Stories about Politics from May, 2017
Mexico's Indigenous Peoples Select a Woman to Represent Their Resistance in Upcoming Presidential Election
"Let this country shake with the resistance, rebellion and dignity of all the peoples of Mexico."
Police Threaten Maldivian Bloggers Abroad With Arrest Over Twitter
Four independent Maldivian bloggers and activists living overseas have been issued arrest warrants by police over the past week. Apparently, they were targeted because they promote secularism or secularists.
PHOTOS: More Than 70,000 Displaced by Clashes Between Philippine Troops and Suspected ISIS-Backed Group
Thousands of families have fled their homes in Marawi City to avoid getting caught in the crossfire.
Facebook ‘Mistakenly’ Censored Tiananmen Massacre Tribute
Facebook said the image “belittles, threatens or attacks a particular person, legal entity, nationality or group.” Following an uproar among Hong Kongers, the company apologised and approved the image.
Chinese Foreign Ministry Rebukes Student for Exalting Free Speech in Graduation Remarks
Foreign ministry officials are using Yang's speech to prove a recycled conspiracy about overseas Chinese students being contaminated by Western ideology.
Old Names Dominate Nepal’s First Local Polls in 20 Years
Despite the slow counting and the continued dominance of big parties, some are cheering the victory of thousands of women candidates in Nepal's first local polls in 20 years.
Kazakhstan Is Preparing to Effectively Ban Political Opposition
The banning of independent candidates at presidential elections is yet another blow to hopes of a democratic future.
Croatians Are Planning a Repeat of Last Year's Massive Protests for Educational Reform
"Anyone who's thinking more than four years ahead knows that investing in education is worthwhile."
Lost in Translation in Central Asia: My Tokol's Car Is a Toyota
A Kyrgyz or Kazakh man's 'younger wife' is like 'a cow without horns'. She suffers social stigma and enjoys few rights.
Plagiarism Scandal Involving the Minister of Science and Education Still Stirs Croatia
A group of academics, supported by over 11 thousand signatories of an online petition, keep demanding the removal of plagiarists from high-ranking public office in Croatia.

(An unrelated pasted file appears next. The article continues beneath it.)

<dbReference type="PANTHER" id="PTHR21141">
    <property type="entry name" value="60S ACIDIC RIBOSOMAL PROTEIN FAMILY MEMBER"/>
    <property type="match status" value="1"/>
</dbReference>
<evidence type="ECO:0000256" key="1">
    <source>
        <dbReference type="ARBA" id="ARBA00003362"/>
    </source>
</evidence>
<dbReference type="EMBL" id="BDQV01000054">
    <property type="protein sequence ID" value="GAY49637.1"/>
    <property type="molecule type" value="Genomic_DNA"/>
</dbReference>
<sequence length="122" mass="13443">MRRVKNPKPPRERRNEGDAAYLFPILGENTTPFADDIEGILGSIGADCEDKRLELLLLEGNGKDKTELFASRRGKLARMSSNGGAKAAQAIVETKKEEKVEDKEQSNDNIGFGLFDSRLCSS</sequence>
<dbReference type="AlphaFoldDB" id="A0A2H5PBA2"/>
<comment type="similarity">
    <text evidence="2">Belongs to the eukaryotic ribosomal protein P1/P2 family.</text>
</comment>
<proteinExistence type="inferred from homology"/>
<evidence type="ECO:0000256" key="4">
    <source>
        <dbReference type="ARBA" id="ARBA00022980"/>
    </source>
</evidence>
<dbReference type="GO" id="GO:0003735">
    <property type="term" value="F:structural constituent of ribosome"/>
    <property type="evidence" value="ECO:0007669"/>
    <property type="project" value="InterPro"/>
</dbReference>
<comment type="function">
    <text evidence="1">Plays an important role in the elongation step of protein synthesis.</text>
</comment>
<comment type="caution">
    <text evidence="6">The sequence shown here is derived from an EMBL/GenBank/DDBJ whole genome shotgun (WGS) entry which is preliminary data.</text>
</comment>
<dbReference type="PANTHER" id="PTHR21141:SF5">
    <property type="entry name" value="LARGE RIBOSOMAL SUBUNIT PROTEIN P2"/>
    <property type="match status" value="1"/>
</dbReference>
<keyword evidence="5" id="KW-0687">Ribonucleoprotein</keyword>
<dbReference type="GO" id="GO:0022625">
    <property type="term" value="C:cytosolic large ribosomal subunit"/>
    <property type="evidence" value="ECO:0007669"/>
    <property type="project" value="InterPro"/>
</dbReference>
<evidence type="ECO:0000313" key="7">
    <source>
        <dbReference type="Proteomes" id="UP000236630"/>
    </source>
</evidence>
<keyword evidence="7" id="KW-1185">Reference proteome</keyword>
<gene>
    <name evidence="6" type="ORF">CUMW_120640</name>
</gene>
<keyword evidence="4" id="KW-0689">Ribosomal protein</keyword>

When Journalists Are Attacked, Macedonian Authorities Are Dangerously Slow to Act
Some media workers who were targeted during mob violence at Macedonia's parliament in April haven't filed reports with police because they don't believe anything will come of them.
An Interview With Anna Veduta, Russian Activist, Expert, and Feminist
RuNet Echo speaks to Anna Veduta about her work for Russia’s anti-corruption crusader, her relocation to the United States, and her experience as a regional expert and feminist.
After Reelection, Iran's President Rouhani Abandons Promise to Free Green Movement Leaders
President Hassan Rouhani refused to commit to ending the more than six-year extrajudicial house arrests of three opposition leaders—a pledge he made during his first presidential campaign.
The Election of Dr. Tedros as WHO Director-General Isn't Exactly Uniting Ethiopians
"You won a free election, congratulations. Now, why don't you try that here in #Ethiopia?!"
Cries of Impunity as Macedonia's ‘Bloody Thursday’ Parliament Attackers Get Suspended Sentences
According to members of the security forces who spoke anonymously to journalists, the attackers planned to execute people, but were deterred by the eyewitnesses filming the event on their phones.
Is the Belt and Road Project the Answer to China's Economic Woes? Some Aren't So Sure.
"...the risk for bad debt is huge. While other countries can easily back down from the initiative, as the leader of the initiative, China will be the last to quit."
Trinidad & Tobago Ministers Rack Up Big Bills—and Social Media Outrage
Trinidad and Tobago netizens are tired of public officials wantonly spending taxpayers' money, especially in a sluggish economy.
A Russian University Wanted to Award Duterte an Honorary Doctorate, but He Flew Home Too Soon
One of Russia’s most prestigious universities planned to award controversial Philippine President Rodrigo Duterte an honorary doctorate, but he left the country before the ceremony could take place, Russian media reported on Wednesday. The Moscow State Institute of International Relations (MGIMO), which is run by the Russian Ministry of Foreign...
Why Trump's Hostile Handshake Routine Was No Big Deal for Tajikistan's President
Never try to strong-arm the strongman.
Flooding Washes Up Jamaica’s Poor Planning and Environmental Practices
Changing weather patterns, poor planning and development, inadequate drainage, and careless waste disposal converge to create disaster zones in Jamaica after just three days of heavy rains.
Corruption Fighters Slapped with Corruption Charges in Graft-Prone Central Asia
"Everything turned rotten a long time ago. There is nothing left to save!"